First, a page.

The Little League World Series (LLWS) was held this summer, as usual, in Williamsport Pennsylvania. The LLWS gets full coverage on ESPN and ended happily for the network with a team from Georgia winning the title. Charles Euchner’s new book “Little League, Big Dreams, the Hope, the Hype and the Glory of the greatest World Series ever played” examines the LLWS from the perspective of the teams in the 2005 series, and provides an in depth look behind the scenes of the biggest show in kids baseball.
I have very little interest in the LLWS for two reasons. First, in Canada, Little League is a niche organization. Most kids in Ontario who play baseball do so under the jurisdiction of Baseball Ontario which has no affiliation with Little League. Each year Canada sends a team to the LLWS and from media coverage you would expect that one of the best teams in the country was heading down to Williamsport. But as far as I know there appears to be only two little league organizations in Ontario, one in High Park, Toronto and one in Ottawa. I believe the Canadian team in the LLWS to be the best of a small lot. I have never seen a little league game in Ontario but I have seen those teams play as 13 and 14 year olds, i.e. after little league, in the Baseball Ontario system and there was nothing special about those teams. I always looked on Canada’s entry in the LLWS as an average travel or rep team but nothing special and so I never thought of it as Canada’s best 12 year olds taking on the rest of the world.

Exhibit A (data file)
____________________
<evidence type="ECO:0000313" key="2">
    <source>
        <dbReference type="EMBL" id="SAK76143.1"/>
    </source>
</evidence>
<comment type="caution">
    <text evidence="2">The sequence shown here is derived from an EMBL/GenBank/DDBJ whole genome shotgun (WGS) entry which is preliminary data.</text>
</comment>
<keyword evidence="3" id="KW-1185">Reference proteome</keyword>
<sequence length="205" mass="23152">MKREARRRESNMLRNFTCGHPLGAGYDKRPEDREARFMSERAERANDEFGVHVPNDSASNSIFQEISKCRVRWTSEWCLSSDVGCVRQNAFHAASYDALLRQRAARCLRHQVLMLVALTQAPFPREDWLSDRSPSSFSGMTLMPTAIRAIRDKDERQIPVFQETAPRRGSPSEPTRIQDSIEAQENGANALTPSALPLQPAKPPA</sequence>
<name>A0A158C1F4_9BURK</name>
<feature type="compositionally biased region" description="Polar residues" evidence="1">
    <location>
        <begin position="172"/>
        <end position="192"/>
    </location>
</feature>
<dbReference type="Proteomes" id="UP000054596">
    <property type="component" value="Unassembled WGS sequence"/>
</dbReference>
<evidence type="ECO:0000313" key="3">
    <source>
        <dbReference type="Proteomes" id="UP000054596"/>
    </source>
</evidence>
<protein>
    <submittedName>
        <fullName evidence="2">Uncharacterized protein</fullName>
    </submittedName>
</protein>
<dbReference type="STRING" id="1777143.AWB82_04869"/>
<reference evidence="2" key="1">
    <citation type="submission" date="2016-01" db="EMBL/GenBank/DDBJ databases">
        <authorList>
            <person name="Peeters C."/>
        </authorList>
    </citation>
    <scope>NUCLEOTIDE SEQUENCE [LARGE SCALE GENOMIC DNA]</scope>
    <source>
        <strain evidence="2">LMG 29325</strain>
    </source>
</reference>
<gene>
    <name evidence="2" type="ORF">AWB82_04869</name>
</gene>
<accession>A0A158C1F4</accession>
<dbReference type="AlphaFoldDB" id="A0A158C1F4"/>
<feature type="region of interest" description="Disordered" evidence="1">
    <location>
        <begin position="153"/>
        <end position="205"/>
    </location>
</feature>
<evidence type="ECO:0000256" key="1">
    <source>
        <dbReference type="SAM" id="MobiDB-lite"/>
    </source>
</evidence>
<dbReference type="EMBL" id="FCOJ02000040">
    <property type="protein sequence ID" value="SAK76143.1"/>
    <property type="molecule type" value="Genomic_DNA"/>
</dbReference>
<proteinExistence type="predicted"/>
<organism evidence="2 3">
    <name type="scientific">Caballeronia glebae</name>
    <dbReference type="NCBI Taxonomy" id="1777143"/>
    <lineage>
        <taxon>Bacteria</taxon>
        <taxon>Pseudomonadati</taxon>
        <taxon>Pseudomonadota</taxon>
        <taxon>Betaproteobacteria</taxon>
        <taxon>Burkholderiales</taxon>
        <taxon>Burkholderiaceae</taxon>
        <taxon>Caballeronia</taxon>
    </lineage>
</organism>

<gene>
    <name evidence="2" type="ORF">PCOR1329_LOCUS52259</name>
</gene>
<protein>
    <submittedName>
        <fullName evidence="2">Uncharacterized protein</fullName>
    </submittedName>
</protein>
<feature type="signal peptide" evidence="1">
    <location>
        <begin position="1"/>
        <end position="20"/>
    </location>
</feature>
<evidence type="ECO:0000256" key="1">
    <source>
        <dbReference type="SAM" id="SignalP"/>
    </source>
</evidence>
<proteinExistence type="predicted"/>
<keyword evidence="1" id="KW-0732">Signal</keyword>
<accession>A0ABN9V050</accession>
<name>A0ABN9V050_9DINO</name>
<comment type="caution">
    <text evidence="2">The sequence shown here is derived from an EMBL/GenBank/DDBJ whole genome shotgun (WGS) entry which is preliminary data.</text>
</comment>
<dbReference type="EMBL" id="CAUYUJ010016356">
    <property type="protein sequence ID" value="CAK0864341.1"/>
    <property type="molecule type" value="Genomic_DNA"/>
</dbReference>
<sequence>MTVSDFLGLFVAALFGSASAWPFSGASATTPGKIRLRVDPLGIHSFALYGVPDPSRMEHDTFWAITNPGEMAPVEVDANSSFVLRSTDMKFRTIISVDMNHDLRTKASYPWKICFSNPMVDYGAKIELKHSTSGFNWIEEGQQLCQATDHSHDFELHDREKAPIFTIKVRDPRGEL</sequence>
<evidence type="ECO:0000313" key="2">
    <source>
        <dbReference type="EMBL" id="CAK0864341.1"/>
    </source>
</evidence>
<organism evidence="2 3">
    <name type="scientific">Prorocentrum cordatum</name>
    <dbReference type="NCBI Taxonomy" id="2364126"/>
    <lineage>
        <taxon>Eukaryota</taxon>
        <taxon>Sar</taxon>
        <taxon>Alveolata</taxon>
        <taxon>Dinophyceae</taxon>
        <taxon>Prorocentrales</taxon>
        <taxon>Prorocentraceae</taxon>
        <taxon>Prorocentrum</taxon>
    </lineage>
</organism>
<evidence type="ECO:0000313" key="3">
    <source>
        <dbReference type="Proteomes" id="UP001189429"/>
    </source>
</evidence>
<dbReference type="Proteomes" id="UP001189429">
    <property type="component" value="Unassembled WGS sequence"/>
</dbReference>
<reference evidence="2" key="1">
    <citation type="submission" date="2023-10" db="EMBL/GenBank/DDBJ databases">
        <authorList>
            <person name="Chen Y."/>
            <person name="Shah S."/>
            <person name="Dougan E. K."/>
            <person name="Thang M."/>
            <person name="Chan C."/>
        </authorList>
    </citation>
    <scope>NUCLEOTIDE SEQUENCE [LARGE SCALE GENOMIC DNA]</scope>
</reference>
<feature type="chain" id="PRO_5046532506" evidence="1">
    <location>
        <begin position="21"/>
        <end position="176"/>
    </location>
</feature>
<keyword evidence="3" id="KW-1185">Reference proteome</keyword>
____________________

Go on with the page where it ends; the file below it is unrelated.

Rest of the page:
Secondly, I could never get excited about 12 year olds playing baseball, unless it was my kid playing. The LLWS strikes me as a made for TV event, if those kids were playing in the park next door how long would you stop to watch them play? Next year, when these kids are 13, will anyone care about them?
Charles Euchner considers these points and more in his very entertaining look at little league. As I mentioned earlier I was not interested in seeing an average team from Canada sent down to face America’s best. Euchner points out that these kids are not America’s best, in fact many of the best players are playing on travel teams in the US. Indeed several experts in the book suggest the US little league teams are themselves average when judged against non-little league teams. All the media, the coverage, suggests otherwise.
Euchner uses the 2005 LLWS as a backdrop to review the history of the LLWS, how some of the teams were formed or picked, and how they prepared for the LLWS.
I found two central themes in the book, first, the politics of kids sports and second, who is the LLWS played for? If you have, or have had, kids in youth sports you will be very familiar with these issues faced by the teams in the LLWS and in every youth sports organization I have been a part of. Issues such as team selection, playing time, umpiring, and little league rules are discussed. When it gets to the LLWS, and TV time is on the line, the sniping gets stronger. Some parents quarrel and end up not talking to each other. This is nothing new to parents of kids in youth sports but it is interesting to see that what happens in our local leagues happens in Williamsport too.